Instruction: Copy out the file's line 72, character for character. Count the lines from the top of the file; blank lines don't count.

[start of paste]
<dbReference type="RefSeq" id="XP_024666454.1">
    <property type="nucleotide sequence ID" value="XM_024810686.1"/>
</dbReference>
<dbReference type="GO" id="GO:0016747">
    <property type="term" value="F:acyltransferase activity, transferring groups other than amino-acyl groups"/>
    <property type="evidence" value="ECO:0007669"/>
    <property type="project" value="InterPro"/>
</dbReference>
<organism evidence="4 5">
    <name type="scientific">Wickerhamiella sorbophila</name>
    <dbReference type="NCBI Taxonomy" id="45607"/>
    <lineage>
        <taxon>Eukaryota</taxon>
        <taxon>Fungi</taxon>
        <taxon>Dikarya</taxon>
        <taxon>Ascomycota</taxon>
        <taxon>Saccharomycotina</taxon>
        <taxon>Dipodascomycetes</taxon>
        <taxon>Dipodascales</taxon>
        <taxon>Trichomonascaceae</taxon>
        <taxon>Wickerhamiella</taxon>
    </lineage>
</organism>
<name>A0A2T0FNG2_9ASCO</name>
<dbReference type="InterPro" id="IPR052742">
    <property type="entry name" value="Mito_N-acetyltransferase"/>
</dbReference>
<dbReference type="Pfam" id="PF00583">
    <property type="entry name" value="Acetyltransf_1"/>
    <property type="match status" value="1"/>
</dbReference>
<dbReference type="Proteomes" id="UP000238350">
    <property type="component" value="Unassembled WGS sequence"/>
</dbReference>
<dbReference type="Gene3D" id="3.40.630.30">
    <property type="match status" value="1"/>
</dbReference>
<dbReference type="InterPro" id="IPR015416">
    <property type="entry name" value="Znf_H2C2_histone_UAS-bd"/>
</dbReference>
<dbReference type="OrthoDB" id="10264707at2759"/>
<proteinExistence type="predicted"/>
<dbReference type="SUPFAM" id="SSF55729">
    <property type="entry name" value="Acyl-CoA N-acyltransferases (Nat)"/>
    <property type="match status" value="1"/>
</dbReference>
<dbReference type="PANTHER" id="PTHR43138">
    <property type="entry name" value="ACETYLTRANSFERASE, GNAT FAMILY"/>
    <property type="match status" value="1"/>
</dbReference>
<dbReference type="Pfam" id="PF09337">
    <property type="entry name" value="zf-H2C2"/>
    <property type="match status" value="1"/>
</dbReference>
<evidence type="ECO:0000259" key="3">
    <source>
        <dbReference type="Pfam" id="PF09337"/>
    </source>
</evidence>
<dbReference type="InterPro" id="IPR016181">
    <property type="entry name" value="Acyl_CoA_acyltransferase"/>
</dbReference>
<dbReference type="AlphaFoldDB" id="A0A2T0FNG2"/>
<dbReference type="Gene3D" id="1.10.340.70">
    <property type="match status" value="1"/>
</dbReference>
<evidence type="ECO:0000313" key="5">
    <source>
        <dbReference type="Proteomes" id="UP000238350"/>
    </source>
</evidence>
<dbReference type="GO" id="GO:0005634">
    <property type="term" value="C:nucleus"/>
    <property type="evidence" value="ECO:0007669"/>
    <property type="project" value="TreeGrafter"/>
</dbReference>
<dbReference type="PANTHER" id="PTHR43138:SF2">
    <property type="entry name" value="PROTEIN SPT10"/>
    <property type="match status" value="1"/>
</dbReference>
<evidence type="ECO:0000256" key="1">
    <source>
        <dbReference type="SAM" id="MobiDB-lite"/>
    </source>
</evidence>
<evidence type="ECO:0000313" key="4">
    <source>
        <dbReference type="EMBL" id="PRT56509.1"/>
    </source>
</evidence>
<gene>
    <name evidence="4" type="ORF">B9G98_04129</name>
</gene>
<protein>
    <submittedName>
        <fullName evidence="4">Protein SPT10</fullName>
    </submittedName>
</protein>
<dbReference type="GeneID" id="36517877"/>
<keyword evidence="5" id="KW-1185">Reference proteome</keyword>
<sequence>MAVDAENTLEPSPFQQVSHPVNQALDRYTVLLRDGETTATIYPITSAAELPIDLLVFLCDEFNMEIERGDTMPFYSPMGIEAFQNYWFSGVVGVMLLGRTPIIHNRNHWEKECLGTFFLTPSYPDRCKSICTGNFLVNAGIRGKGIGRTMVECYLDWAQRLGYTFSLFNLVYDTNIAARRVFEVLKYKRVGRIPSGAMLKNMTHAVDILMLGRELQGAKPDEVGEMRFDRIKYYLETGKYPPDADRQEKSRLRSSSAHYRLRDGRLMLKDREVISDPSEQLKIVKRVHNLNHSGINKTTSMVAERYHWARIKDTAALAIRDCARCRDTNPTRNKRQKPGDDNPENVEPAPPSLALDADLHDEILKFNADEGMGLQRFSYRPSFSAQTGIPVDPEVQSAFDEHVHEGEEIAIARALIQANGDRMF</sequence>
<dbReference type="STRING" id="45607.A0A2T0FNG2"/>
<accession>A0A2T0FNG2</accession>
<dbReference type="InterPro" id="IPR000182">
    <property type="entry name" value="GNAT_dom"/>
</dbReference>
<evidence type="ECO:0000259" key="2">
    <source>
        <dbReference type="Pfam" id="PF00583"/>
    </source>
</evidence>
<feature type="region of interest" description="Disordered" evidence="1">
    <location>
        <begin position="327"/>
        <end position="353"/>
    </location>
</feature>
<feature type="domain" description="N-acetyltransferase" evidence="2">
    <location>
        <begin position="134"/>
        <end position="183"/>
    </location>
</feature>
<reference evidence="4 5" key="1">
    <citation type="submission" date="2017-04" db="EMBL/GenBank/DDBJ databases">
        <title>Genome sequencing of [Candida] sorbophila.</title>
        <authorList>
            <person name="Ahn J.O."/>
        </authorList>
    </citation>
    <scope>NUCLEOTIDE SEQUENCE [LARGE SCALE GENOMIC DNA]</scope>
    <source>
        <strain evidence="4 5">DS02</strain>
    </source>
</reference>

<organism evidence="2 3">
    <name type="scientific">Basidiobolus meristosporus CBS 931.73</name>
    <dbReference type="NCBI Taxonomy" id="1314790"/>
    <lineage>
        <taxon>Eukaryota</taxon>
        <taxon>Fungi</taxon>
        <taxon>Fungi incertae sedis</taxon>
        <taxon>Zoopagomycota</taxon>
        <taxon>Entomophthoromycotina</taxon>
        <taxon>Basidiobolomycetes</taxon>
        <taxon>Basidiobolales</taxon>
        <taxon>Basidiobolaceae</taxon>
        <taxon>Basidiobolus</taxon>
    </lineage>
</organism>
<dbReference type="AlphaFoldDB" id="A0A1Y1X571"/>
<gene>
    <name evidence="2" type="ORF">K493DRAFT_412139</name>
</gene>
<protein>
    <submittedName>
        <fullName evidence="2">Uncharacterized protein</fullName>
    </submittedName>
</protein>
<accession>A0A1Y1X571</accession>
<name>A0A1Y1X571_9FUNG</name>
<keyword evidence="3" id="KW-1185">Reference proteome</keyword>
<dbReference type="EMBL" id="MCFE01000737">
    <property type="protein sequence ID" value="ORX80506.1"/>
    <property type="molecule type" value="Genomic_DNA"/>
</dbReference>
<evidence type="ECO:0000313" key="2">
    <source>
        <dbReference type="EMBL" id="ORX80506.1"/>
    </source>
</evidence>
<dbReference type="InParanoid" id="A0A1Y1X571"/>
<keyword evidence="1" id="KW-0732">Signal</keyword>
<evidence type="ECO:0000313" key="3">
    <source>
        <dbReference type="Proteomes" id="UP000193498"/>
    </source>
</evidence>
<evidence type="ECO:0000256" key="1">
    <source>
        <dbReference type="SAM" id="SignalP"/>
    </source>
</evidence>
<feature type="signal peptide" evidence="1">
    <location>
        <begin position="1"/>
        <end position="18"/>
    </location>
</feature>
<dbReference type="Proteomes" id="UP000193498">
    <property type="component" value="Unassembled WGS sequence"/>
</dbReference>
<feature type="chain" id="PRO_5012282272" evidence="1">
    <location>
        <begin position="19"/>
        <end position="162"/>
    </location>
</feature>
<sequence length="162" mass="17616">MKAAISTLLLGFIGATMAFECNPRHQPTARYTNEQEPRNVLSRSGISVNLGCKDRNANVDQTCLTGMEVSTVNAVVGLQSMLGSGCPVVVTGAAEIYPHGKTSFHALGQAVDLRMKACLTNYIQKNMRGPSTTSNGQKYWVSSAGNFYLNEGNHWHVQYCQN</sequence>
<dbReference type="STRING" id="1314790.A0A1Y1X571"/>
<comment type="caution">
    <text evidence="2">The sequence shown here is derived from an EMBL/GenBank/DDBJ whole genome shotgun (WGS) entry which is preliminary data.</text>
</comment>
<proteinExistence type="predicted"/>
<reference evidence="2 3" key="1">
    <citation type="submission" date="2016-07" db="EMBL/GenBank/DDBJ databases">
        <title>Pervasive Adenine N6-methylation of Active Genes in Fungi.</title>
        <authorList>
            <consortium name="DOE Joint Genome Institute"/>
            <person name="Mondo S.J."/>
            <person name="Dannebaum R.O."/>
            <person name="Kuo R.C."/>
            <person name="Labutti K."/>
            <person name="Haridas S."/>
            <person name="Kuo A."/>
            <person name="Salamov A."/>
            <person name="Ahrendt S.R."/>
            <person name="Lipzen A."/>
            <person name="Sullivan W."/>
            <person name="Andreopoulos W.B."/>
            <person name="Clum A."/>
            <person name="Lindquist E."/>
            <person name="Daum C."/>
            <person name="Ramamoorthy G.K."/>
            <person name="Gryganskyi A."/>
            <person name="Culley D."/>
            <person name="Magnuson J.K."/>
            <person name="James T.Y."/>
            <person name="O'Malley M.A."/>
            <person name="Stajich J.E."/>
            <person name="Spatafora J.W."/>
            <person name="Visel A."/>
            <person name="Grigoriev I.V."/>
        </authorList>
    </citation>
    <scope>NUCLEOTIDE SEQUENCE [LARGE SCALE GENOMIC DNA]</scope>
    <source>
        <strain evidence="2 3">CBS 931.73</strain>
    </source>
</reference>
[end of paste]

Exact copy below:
<dbReference type="GO" id="GO:0005634">